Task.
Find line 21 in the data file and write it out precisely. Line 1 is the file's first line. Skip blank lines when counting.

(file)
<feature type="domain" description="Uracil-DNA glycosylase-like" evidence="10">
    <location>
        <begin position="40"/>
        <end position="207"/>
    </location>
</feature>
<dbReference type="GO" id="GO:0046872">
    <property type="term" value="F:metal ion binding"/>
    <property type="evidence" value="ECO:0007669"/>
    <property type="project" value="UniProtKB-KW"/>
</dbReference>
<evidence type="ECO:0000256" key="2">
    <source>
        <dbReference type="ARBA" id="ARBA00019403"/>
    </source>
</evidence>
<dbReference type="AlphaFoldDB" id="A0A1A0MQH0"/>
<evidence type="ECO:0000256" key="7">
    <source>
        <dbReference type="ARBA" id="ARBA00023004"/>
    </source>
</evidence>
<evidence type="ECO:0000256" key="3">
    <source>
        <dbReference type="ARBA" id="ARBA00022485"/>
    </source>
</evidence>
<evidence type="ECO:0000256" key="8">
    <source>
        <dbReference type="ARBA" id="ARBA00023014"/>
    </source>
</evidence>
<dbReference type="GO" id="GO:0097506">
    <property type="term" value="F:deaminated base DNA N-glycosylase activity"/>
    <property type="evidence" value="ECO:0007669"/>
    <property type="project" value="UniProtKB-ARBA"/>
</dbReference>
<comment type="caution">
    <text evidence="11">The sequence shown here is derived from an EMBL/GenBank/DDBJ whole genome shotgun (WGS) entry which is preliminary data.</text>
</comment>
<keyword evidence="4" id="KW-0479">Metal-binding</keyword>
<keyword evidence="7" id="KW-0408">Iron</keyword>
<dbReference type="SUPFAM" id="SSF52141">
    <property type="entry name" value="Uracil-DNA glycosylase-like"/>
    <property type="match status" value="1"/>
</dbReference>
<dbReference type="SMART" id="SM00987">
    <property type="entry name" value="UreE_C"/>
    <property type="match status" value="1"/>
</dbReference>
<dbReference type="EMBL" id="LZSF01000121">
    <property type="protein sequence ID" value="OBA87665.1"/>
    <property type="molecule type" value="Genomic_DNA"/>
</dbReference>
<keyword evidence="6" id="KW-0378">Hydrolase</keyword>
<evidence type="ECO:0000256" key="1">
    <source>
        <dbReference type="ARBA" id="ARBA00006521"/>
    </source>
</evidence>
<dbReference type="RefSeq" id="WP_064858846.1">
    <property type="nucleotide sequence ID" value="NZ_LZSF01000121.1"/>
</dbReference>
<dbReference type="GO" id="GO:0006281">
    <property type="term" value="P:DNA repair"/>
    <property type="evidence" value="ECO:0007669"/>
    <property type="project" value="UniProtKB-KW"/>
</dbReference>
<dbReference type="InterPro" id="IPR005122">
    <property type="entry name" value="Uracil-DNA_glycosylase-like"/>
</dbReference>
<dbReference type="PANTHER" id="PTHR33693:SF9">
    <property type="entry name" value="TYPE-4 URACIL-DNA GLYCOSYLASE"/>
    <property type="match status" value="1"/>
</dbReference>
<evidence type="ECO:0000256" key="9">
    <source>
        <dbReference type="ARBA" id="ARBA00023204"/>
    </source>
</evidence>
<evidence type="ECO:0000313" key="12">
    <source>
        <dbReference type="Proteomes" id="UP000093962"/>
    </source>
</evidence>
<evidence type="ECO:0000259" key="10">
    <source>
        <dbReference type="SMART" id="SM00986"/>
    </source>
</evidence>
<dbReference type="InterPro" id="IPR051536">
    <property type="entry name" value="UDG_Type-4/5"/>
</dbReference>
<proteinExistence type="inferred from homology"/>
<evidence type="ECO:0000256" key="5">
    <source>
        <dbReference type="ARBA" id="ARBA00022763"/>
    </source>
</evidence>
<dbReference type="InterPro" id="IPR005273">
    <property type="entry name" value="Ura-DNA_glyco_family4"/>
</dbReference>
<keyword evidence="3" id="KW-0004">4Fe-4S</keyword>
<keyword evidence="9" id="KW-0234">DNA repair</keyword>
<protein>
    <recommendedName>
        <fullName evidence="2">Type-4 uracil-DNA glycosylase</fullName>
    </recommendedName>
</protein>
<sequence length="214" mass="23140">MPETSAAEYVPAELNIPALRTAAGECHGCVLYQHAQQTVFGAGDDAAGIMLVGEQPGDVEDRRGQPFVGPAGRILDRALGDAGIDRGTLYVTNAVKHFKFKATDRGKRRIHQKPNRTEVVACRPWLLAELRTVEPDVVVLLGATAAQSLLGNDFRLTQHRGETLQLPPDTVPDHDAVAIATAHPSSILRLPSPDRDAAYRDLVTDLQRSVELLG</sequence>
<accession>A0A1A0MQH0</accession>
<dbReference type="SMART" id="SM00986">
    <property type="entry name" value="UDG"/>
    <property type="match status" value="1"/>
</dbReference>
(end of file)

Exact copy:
    </source>